Here’s my big disclaimer: I didn’t like most of them. Actually… it was closer to hate. Yes, I hated most of them. However, it may not have been their fault. You see, somewhere on the second or third one that I tested (OK, fourth or fifth… I’m not that swift) I realized that I was going through some kind of detox. It makes sense, given that by using conventional deodorant/ antiperspirant blends, I had been preventing my body from purging toxins through those plentiful sweat glands. And I should have realized sooner… You see, the, uh… aroma was less a sweat smell than an acrid, chemical smell. It was strange, especially as someone who didn’t have an odor issue before, but really confirmed for me that I was making the right choice for my health.
Now, don’t be afraid. I have a friend who is a self-described “stinker.” When she switched from conventional deodorant to homemade (see below) she didn’t notice any detox period at all.
So, on to the deodorants (I’ll include their EWG rating in parentheses, if available):
Burt’s Bees solid (1) (tested by my son), Tom’s of Maine (2), J/A/S/O/N (2), Alba (1) – The review is the same: Eh. Most of them felt nice going on (I’ve heard it said that they’re a bit sticky). But not only were they not stellar performers, their ingredient lists, while not awful, often contained things that were still a bit chemical-ish for my taste.
Weleda (5-7!)- With such a high EWG rating, it’s not surprising that this spray deodorant would sometimes sting a bit after shaving. The Wild Rose scent is pleasant enough. The Sage and Citrus scents are supposed to be unisex.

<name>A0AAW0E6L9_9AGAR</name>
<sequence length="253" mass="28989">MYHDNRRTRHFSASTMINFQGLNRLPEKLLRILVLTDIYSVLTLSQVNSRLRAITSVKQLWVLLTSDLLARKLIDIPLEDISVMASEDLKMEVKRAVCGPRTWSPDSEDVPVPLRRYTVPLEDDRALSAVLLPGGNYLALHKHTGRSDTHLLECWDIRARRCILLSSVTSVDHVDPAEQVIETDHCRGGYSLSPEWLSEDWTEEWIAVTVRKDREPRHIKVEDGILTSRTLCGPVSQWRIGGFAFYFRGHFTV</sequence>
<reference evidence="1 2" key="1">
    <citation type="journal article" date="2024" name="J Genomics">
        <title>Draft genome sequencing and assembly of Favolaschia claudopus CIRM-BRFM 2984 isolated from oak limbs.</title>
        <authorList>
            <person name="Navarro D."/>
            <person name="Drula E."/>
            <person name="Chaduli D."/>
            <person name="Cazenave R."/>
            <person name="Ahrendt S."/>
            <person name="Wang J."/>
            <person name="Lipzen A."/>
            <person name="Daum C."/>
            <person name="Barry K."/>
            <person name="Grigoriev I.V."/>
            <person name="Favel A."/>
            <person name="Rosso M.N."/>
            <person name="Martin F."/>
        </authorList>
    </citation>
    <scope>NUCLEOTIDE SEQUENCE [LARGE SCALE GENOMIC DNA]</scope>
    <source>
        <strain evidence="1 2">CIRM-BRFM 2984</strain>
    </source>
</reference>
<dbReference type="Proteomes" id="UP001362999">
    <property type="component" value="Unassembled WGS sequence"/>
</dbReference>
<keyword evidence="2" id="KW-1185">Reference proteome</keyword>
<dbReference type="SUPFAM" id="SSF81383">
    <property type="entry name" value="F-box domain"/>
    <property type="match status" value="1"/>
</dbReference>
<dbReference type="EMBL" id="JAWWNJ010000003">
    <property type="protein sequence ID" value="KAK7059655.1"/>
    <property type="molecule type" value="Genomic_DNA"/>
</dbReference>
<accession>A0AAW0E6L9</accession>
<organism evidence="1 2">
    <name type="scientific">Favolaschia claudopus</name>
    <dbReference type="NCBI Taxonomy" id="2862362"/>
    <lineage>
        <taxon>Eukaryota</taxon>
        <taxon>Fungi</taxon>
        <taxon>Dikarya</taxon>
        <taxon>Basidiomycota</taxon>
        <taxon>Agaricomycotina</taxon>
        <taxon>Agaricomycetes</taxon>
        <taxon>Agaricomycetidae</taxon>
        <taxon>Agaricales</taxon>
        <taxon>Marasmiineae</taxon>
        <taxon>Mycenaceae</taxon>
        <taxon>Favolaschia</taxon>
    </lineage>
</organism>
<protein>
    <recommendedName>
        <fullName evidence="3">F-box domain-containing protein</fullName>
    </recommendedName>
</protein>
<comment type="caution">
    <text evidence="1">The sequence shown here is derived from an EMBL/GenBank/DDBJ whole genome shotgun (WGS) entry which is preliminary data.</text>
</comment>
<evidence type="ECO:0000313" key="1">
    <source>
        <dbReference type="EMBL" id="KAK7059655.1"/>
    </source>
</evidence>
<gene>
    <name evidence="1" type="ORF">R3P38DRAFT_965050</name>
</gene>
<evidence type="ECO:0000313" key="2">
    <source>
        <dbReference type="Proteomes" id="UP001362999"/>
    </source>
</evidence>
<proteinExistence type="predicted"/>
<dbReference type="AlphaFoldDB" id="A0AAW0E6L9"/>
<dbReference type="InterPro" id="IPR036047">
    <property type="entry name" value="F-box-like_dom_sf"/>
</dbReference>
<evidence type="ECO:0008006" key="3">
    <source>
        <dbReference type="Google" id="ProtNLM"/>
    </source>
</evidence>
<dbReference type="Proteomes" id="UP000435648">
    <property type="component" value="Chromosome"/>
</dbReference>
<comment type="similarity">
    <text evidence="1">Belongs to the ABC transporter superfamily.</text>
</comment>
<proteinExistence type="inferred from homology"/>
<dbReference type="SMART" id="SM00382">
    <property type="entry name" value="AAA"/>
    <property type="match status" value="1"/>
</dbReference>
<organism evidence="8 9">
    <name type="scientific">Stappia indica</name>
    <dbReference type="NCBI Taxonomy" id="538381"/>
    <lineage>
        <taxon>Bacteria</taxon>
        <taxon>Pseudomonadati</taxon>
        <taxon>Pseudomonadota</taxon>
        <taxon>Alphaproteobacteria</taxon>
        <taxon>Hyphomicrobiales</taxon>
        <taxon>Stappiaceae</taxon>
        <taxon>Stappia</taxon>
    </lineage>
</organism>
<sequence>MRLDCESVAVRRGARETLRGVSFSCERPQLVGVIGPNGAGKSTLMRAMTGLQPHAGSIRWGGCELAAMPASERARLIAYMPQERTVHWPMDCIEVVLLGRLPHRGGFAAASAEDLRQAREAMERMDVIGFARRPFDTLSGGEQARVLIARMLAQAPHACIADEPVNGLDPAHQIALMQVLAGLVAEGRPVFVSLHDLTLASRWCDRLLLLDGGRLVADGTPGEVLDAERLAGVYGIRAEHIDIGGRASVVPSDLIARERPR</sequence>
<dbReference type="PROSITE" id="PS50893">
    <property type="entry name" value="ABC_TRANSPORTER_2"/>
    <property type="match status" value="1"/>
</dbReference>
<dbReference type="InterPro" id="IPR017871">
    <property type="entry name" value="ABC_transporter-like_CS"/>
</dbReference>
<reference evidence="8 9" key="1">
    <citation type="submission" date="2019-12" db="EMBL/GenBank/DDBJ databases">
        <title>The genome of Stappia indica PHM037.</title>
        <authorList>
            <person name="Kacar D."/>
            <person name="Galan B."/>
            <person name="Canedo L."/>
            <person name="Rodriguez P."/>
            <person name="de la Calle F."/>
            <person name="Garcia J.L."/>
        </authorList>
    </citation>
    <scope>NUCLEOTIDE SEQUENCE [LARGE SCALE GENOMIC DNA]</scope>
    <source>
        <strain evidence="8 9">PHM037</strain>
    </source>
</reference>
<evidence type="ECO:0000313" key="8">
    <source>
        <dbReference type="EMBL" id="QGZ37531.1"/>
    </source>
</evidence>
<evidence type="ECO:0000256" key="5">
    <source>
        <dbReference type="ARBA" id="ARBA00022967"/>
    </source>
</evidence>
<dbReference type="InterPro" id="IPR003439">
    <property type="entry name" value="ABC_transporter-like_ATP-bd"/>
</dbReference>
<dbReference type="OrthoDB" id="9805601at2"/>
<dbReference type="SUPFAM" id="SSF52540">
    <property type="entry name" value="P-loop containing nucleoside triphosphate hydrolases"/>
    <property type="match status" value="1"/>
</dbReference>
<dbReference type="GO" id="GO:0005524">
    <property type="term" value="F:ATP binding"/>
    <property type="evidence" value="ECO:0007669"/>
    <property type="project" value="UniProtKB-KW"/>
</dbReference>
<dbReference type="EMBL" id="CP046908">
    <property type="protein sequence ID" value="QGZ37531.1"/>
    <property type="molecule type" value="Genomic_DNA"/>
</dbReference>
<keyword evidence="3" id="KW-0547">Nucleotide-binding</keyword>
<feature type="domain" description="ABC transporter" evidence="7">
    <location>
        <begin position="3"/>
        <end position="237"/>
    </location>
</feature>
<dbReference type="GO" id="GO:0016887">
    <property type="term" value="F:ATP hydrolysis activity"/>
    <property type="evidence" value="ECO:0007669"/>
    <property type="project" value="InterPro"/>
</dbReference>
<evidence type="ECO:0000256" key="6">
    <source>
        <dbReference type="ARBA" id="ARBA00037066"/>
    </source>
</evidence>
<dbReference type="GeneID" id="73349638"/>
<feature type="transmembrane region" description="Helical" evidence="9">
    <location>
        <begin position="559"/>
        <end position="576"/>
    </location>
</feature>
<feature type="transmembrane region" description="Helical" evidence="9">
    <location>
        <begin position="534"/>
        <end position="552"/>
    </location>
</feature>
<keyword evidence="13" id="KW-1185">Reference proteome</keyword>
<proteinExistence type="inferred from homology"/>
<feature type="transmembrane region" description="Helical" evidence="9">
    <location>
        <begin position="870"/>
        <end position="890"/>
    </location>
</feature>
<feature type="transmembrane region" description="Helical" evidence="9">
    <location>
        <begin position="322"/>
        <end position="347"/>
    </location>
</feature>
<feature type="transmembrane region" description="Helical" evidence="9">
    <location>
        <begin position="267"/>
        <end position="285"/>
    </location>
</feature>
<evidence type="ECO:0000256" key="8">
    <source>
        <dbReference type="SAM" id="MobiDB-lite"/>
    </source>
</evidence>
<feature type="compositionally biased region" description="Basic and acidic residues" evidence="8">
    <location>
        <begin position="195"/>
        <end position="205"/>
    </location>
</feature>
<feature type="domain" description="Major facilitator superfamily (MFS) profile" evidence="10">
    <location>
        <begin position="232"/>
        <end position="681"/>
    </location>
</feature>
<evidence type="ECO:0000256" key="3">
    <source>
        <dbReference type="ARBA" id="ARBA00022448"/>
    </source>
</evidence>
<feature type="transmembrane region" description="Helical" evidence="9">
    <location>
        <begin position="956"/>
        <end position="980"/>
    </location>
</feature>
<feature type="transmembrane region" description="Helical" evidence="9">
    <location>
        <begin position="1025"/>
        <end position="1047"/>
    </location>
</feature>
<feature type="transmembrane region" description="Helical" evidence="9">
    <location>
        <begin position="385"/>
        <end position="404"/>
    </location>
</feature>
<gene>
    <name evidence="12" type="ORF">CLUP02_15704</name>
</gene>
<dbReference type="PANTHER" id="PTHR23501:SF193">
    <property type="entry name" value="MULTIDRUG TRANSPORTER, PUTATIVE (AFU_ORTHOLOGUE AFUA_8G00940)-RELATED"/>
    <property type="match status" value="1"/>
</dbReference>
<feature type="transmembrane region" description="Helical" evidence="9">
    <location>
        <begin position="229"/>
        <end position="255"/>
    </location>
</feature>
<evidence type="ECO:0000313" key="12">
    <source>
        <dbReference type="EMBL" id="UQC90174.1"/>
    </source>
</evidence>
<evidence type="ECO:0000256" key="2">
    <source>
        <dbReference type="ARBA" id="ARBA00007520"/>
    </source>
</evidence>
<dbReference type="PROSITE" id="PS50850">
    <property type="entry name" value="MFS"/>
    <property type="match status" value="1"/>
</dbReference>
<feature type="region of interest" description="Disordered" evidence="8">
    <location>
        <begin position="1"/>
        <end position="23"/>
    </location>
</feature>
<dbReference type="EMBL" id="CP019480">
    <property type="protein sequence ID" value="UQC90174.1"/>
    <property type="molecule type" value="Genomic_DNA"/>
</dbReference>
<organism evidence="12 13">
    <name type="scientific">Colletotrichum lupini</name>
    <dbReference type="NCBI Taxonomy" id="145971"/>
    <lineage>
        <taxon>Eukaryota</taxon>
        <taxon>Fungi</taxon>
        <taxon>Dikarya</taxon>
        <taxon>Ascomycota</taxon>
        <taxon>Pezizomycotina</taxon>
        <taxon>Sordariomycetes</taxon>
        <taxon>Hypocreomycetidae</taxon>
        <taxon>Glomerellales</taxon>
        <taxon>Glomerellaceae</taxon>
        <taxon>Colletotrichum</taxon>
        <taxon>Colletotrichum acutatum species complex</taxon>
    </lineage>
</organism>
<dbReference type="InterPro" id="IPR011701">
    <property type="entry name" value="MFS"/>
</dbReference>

Aubrey Organics – I tested only the Calendula Blossom spray (2). I preferred this to the Weleda spray, although it also stung a tad at times.
Miessence – I’ve tried only the Aroma Free variety (0). This roll-on was, by far, my favorite of the non-homemade deodorants. My husband liked it too and will often still use it in his gym back when we are short on homemade.
Some other natural deodorants that are very popular, but I did not test myself, are: Dr. Hauschka’s (which is considered to be the most effective and has both feminine and unisex scents, but is the most expensive and is not EWG rated), Erbaviva (1), Bubble & Bee (0), Lafe’s (0), Burt’s Bees Herbal (1) (usually popular with men) and Terressentials (0).
You’ll notice I didn’t review any of the “crystal” deodorants. They don’t have a reputation for being very effective, and beyond that, their make-up is a concern to me. Being salt-based crystals, I just feel like they are, or are mimicking, aluminum compounds and it’s not worth the risk for me, even if they are deemed safe.
So What Did I End Up Choosing?
I hinted at it above… That’s right! Homemade deodorant!
OK, I know what you’re thinking. This is just too much. But it’s not like I’m saying you need to wake up early each morning to whip up a batch of deodorant for the day. You make up a big batch at once, and it’s easy. You can even put it in re-purposed deodorant containers for easy application. This is especially helpful if you need to trick someone into trying it…
I’ll share the recipe tomorrow (along with my whole drama about perfecting it). See you then!